Air force joins Uttarakhand fight, number of forest blazes falls
The air force flew three helicopters on Sunday to contain raging forest fires in Uttarakhand, which have gutted more than 2,300 hectares of lush Himalayan forestland over the past fortnight and claimed at least seven lives.india Updated: May 02, 2016 12:54 IST
The air force flew three helicopters on Sunday to contain raging forest fires in Uttarakhand, which have gutted more than 2,300 hectares of lush Himalayan forestland over the past fortnight and claimed at least seven lives.
But one of the Mi-17 helicopters could not take off till afternoon because of a thick smoke over the Garhwal region. It managed seven sorties after 4pm.
The choppers for the Kumaon division were in action since 7am, collecting water from the Bhimtal lake and emptying the load over wildfires in Nainital and Almora districts.
The air support helped the field teams of firefighters from the state forest and fire departments, army, National Disaster Response Force (NDRF), and village volunteers.
“The forest department hopes the fire will be brought under control in the next 2-3 days as the meteorological office has predicted rain,” additional chief secretary S Ramaswami said.
The joint effort has paid off, bringing down the number of blazes from 160 on Saturday to 112 on Sunday. The state reported 1,082 forest fires in the past two-and-a-half months.
But about 35 major fires in the popular tourist and pilgrim destinations of Rudraprayag, Pauri Garhwal, Chamoli, Almora, Nainital, and Dehradun hills remained a worry.
Strong winds, a prolonged dry spell, hazy conditions, and treacherous mountain slopes posed a serious challenge to the firefighters trying to stop the fires from spreading. Reports said the wildfire has already spread to neighbouring Himachal Pradesh.
The haze has brought down visibility and making breathing difficult. “The thick smoke is posing problems in the operation,” Garhwal division divisional forest officer Ramesh Chandra said.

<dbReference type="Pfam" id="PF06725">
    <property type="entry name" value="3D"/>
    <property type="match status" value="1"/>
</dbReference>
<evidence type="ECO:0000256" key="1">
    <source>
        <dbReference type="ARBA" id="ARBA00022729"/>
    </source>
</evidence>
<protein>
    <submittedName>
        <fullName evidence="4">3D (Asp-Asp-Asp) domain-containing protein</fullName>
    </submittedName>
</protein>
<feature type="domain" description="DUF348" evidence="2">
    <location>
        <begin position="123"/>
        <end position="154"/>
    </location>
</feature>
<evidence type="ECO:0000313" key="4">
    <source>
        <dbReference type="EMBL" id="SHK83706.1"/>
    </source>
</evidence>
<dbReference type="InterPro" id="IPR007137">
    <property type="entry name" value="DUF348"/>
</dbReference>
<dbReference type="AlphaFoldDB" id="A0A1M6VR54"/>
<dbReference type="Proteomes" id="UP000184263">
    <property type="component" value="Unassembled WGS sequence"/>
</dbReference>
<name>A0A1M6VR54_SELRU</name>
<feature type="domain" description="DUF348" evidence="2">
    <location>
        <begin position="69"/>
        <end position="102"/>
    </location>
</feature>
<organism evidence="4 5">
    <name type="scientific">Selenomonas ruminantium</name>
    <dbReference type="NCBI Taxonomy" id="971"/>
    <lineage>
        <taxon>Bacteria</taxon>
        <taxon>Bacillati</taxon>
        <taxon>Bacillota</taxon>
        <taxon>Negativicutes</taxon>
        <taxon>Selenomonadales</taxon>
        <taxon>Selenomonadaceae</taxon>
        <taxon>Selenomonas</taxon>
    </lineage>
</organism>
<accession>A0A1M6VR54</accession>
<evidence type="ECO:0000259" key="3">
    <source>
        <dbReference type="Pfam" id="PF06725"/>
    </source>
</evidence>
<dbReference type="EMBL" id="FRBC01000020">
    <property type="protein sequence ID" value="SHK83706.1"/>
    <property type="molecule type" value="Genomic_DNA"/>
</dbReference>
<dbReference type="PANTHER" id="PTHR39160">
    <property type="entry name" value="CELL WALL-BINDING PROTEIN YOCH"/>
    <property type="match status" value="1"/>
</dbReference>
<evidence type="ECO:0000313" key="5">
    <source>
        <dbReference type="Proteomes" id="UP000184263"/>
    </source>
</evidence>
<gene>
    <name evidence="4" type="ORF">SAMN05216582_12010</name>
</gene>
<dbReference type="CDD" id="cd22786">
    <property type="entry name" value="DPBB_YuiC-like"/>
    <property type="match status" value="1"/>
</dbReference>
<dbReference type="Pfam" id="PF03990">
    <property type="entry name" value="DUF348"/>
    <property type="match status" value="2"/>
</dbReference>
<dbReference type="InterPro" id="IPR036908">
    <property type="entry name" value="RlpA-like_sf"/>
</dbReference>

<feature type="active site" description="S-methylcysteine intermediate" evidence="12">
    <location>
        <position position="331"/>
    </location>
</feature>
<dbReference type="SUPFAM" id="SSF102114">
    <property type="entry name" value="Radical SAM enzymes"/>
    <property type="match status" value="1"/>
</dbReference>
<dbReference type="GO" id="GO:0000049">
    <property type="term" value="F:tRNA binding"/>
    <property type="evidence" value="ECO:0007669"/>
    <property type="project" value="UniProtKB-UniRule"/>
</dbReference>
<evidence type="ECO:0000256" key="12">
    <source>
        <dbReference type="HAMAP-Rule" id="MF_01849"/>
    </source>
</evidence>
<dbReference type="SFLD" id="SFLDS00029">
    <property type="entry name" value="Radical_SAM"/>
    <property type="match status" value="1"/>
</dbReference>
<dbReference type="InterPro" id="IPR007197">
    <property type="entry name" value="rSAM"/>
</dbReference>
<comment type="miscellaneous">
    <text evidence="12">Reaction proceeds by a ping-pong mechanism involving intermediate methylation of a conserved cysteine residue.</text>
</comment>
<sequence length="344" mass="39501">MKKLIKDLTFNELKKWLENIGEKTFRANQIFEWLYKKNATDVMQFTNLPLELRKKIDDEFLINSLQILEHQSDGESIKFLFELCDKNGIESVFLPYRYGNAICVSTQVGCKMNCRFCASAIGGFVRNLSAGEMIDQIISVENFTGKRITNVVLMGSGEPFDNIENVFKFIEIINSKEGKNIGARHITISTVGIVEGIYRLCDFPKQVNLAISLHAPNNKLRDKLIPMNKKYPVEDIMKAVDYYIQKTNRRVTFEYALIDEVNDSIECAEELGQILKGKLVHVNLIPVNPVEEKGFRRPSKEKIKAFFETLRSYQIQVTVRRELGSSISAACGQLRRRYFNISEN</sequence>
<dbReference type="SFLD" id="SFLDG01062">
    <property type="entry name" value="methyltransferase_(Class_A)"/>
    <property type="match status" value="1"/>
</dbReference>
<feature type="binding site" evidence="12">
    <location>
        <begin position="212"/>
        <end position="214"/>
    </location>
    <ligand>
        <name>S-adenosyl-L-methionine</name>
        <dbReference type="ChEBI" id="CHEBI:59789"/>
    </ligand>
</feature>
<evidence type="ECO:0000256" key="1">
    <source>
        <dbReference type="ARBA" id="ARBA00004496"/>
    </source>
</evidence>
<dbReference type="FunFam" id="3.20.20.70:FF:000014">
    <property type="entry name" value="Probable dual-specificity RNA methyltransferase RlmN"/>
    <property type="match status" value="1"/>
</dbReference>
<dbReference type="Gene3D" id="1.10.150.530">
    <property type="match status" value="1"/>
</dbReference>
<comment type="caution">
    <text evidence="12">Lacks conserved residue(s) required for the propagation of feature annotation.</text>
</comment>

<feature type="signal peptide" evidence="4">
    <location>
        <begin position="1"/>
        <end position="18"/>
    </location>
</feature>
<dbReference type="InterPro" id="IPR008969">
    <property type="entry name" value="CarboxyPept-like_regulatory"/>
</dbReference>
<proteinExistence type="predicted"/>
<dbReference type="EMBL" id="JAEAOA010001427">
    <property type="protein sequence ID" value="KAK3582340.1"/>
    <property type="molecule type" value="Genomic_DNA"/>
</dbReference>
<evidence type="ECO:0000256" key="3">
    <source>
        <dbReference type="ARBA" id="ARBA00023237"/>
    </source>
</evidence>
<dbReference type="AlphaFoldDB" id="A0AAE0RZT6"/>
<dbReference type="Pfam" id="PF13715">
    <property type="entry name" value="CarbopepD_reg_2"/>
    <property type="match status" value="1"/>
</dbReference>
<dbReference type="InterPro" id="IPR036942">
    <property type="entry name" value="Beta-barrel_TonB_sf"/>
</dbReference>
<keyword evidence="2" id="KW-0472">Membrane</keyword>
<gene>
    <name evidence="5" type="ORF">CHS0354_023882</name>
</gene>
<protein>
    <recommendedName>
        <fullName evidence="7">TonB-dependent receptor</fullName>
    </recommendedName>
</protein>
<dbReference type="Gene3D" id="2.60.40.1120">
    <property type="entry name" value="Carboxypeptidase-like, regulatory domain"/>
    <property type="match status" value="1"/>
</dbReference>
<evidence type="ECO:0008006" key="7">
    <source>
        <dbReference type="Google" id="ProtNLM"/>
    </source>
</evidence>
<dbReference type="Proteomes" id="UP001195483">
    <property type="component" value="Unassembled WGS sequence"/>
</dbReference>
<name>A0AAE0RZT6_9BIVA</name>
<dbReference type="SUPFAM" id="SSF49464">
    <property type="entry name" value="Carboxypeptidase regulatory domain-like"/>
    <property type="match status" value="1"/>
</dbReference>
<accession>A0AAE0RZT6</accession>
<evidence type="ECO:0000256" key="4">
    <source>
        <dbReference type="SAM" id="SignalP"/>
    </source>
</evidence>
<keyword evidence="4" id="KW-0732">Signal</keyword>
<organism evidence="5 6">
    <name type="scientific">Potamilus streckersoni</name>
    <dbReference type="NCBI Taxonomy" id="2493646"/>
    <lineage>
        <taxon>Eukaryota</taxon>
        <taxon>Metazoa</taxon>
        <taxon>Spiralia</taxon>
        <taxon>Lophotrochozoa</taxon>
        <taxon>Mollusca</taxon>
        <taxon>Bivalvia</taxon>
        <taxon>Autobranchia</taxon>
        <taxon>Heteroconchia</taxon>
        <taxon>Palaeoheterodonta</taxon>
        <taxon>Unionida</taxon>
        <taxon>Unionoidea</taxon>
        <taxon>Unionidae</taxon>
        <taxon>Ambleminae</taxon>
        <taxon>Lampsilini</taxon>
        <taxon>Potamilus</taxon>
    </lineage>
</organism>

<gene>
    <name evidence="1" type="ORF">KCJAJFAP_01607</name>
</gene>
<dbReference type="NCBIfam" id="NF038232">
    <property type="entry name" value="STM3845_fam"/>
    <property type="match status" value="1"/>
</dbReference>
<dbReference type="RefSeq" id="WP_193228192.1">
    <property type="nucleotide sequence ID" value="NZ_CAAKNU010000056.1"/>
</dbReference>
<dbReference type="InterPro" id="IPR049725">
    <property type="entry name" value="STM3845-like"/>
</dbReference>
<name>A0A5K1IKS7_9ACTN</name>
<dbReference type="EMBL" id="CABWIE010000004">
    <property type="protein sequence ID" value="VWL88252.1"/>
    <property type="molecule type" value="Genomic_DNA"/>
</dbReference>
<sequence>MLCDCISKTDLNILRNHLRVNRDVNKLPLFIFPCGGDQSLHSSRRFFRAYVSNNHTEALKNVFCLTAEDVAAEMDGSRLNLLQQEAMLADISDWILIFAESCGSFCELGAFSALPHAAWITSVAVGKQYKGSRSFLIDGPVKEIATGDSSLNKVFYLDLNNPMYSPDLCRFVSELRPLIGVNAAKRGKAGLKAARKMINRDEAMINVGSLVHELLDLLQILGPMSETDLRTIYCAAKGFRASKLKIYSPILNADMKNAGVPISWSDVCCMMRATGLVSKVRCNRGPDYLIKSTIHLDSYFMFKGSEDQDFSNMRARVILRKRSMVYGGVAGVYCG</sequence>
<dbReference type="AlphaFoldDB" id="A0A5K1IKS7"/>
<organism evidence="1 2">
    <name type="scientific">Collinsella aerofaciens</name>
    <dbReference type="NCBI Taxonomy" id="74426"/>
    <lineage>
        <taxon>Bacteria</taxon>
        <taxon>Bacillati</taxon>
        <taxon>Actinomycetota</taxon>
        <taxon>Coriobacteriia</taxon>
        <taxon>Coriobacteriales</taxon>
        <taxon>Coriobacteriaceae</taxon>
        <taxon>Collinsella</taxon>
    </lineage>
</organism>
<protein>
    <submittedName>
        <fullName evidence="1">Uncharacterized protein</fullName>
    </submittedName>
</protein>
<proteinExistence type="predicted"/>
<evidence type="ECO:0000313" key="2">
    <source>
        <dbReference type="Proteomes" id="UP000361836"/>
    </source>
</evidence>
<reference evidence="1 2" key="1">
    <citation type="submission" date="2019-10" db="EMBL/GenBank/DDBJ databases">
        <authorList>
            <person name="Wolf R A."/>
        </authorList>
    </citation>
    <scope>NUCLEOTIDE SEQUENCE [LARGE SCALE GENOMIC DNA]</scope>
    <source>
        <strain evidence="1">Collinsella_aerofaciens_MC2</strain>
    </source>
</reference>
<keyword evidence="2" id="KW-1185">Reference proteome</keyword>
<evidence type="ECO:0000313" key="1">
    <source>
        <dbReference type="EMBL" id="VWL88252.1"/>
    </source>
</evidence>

People from villages within a licking distance of flames have been evacuated. But the worst sufferers are animals and nesting birds in Corbett tiger reserve, Rajaji tiger reserve and Kedarnath wildlife sanctuary, where about 550 hectares were reduced to ashes in this season’s forest fires.
In New Delhi, home minister Rajnath Singh reviewed the situation in Uttarakhand, which is under central rule since March 27.
Union environment minister Prakash Javadekar said the Centre was making all efforts to control the forest fires. “The government will study the reasons and prepare an action plan accordingly.”
Local environmentalist Vijay Jardhari of Tehri probably knows the reason. He said wildfires have become common because villagers and forest officials have discarded traditional preventive measures.
“There was a trend to make fire lines outside forests since the British-era. This is not done religiously now … which is why uncontrolled fire is becoming commonplace,” he explained.
A fire line is made by clearing waste such as tree leaves and other biological inflammable material from within a forest and its edge.
The fires generated political heat too as the Congress, which was ousted from power in the state, accused the BJP-led NDA government of doing little to check the crisis.
Congress spokesperson Randeep Singh Surjewala said the fire situation spiraled out of control because there is no state government to tackle it. He taunted environment minister Javadekar for conducting a “press conference in air-conditioned rooms in Delhi to douse fires in Uttarakhand”.
(With inputs from HTC in New Delhi)